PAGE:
A Royal Bank of Scotland subsidiary is offering small businesses a MasterCard service that allows companies to monitor credit card usage at the point of purchase.
Citizens Financial Group, which operates a single Citizens Bank branch in Fairfield County at RBS’ big Stamford facility, said it is the first financial institution in the country to offer the technology to businesses. It plans to make it available beginning in the second quarter.
In addition to monitoring purchases, companies can set spending controls using the technology, including dollar limits, where they can make purchases and product categories allowed or barred. The system allows also for the creation of limited-use, virtual card numbers so that a worker does not learn the actual account number.
Customers can monitor accounts using an online dashboard and can also receive alerts via text messages and email if account limits are breached.
RBS also has a large credit card operation in Bridgeport that employs more than 600 people. Steve Wooters, the head of Citizens’ U.S. commercial cards services, said the company has yet to finalize fee terms when the card is launched in the second quarter.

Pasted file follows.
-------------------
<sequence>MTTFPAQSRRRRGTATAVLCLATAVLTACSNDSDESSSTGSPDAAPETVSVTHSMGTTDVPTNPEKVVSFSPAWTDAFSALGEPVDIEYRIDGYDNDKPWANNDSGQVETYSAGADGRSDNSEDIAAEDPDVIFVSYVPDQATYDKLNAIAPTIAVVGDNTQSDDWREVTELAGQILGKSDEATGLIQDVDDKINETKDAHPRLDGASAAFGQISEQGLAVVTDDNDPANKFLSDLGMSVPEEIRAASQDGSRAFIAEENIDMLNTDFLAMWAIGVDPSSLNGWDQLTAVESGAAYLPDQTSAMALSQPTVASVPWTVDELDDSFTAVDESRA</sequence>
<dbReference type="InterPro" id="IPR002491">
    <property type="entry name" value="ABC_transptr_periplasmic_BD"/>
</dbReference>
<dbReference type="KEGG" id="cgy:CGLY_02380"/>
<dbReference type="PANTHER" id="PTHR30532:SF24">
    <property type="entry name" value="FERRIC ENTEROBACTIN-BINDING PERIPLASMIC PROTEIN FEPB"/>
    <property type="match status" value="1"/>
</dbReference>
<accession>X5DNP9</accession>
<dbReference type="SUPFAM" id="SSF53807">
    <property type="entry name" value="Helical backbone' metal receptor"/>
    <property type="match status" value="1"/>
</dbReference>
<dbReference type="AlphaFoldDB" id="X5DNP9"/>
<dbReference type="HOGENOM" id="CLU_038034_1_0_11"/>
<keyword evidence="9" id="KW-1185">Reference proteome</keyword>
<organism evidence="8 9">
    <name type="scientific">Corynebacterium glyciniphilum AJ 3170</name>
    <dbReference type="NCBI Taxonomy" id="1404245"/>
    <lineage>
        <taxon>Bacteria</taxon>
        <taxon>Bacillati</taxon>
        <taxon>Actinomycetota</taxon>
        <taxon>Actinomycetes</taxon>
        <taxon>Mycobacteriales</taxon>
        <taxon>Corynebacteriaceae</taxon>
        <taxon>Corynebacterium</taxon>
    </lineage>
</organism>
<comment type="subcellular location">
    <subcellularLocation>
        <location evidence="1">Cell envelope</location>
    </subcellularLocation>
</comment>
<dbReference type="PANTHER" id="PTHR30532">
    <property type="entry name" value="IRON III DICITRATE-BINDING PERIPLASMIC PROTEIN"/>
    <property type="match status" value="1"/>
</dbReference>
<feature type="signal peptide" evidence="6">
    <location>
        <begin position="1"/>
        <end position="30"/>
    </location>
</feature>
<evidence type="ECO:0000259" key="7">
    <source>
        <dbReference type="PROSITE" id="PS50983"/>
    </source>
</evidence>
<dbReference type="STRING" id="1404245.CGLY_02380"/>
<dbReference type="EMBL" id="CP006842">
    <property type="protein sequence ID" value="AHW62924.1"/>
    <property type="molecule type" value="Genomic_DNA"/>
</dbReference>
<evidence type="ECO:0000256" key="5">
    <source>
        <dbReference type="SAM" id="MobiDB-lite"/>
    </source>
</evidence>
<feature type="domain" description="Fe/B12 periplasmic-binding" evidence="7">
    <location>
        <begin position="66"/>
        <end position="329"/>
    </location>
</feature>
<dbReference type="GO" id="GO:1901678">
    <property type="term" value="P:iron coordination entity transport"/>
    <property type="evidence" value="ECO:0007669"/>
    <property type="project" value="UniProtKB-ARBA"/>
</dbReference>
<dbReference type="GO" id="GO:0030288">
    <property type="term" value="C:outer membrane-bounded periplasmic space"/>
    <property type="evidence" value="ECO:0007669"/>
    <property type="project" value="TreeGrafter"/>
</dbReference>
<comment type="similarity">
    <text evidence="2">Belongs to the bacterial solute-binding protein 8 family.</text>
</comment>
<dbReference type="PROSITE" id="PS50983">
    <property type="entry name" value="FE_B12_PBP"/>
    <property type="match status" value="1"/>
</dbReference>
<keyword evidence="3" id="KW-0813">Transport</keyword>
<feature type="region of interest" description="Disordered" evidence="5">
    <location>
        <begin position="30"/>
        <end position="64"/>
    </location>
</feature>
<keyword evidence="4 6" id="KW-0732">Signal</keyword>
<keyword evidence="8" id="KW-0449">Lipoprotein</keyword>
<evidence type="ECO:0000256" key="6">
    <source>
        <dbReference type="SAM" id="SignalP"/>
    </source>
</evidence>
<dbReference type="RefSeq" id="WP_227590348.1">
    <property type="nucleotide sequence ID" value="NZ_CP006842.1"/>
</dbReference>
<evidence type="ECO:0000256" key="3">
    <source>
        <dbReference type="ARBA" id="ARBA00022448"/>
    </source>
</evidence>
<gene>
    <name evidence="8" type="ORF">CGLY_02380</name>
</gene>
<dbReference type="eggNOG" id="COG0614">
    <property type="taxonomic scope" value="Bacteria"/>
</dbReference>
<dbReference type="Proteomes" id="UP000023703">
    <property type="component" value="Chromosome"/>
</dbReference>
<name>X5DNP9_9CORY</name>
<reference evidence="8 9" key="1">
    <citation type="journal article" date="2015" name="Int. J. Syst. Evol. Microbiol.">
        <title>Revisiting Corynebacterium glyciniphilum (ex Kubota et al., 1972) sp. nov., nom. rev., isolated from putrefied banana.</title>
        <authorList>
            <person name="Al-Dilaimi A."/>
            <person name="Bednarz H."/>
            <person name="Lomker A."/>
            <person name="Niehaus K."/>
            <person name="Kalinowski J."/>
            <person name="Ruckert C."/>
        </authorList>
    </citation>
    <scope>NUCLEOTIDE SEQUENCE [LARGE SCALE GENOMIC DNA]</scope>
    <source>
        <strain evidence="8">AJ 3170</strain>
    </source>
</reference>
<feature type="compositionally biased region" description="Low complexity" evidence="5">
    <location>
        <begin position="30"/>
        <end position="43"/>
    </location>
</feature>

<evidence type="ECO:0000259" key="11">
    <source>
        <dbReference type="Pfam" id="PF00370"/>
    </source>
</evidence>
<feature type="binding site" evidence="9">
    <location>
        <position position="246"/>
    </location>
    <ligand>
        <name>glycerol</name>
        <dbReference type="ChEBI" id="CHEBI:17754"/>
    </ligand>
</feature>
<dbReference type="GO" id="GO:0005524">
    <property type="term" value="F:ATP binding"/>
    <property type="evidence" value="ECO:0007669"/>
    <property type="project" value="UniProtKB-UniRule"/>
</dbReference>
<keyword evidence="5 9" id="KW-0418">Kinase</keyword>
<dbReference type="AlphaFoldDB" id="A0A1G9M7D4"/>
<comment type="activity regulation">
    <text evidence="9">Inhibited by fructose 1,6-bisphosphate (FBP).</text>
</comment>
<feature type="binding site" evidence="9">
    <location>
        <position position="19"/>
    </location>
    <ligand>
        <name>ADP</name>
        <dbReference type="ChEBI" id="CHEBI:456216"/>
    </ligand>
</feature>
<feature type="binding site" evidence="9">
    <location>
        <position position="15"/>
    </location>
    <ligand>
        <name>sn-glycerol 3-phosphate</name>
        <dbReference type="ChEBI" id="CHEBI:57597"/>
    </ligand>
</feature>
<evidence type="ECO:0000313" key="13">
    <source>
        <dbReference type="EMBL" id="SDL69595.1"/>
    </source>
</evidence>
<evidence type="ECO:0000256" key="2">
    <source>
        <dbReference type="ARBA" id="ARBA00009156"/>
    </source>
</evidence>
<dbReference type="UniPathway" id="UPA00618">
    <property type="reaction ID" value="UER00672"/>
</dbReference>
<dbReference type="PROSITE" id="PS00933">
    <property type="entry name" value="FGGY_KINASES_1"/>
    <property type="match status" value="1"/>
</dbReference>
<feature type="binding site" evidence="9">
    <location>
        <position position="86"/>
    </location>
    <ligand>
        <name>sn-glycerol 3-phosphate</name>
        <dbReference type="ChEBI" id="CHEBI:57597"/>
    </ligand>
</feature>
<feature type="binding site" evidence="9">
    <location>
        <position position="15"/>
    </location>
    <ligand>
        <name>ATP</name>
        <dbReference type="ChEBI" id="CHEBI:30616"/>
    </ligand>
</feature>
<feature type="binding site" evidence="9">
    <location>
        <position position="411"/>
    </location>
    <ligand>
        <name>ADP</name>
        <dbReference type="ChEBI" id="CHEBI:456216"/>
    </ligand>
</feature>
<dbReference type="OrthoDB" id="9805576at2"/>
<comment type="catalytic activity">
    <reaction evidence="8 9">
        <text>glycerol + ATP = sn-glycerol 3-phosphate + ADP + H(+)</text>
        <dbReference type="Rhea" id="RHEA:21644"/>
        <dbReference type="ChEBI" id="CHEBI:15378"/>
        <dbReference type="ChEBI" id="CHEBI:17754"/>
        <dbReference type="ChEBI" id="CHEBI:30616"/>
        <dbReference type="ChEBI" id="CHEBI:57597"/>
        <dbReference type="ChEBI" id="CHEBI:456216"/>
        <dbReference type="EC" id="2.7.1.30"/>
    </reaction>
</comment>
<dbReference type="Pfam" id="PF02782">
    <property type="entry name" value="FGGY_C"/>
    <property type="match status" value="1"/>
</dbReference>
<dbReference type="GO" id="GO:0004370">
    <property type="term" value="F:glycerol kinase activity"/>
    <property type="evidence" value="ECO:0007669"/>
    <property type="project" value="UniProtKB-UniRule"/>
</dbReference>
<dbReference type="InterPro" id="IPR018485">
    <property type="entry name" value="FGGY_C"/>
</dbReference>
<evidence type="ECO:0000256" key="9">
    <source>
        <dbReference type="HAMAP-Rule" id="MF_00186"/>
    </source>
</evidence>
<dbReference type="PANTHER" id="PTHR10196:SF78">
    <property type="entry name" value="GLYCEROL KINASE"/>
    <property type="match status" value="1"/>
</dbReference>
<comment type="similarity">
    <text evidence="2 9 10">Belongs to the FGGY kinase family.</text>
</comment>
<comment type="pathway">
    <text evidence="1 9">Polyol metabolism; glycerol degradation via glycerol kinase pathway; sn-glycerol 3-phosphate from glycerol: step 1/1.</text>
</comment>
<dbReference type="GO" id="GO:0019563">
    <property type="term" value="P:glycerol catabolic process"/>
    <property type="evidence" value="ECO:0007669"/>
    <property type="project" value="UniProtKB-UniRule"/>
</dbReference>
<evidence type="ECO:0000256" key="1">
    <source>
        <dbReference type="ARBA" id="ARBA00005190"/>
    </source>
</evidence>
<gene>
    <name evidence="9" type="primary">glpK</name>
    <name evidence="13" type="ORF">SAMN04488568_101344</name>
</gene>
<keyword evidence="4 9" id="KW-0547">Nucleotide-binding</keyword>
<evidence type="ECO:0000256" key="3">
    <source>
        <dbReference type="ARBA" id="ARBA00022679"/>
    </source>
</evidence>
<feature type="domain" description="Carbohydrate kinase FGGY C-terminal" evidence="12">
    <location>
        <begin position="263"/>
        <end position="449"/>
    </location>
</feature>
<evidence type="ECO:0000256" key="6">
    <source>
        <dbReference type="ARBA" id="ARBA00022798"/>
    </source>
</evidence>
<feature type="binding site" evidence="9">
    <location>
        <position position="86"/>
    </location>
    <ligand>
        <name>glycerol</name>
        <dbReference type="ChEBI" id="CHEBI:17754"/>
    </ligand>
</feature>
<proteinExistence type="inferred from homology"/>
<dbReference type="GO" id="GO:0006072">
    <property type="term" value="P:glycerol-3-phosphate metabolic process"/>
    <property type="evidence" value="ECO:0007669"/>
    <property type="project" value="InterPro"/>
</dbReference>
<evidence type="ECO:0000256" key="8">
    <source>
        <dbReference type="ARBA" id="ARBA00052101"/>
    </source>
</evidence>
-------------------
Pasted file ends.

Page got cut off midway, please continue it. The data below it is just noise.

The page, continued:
“This is something our small-business customers have been telling us they need,” Wooters said.
MasterCard Inc. already offers its inControl service to its largest corporate clients and in January announced it was a major factor in its securing a major credit card contract with SunTrust Banks Inc., which previously had issued credit cards administered by Visa.
The Purchase, N.Y.-based company also offers the technology to families as a way to corral any out-of-control spending tendencies by teens and college students carrying plastic; Wooters said Citizens may follow suit on that front for its own customers.
MasterCard cites a 2008 study by Dove Consulting that indicates small businesses use credit and debit cards for fewer than 10 percent of payments, largely due to a reluctance to let employees have cards for business purchases, preferring to instead issue checks or reimburse employees for charges they rack up on their own cards.
MasterCard said its own previous research suggests that fully half of small businesses would issue credit cards to employees if able to fully control purchases – it is about to find out how accurate a forecast that is.
“This inaugural implementation of MasterCard inControl for small-business cardholders will enable business owners to have greater control and visibility over their card spending than ever before,” Michael Fiore, group head of inControl at MasterCard, said in a statement. “The innovative tools and services offered through the MasterCard inControl platform not only empower our business cardholders to feel more confident and in control over their employees’ spending, but help our card issuers drive customer loyalty and differentiate themselves from the competition.”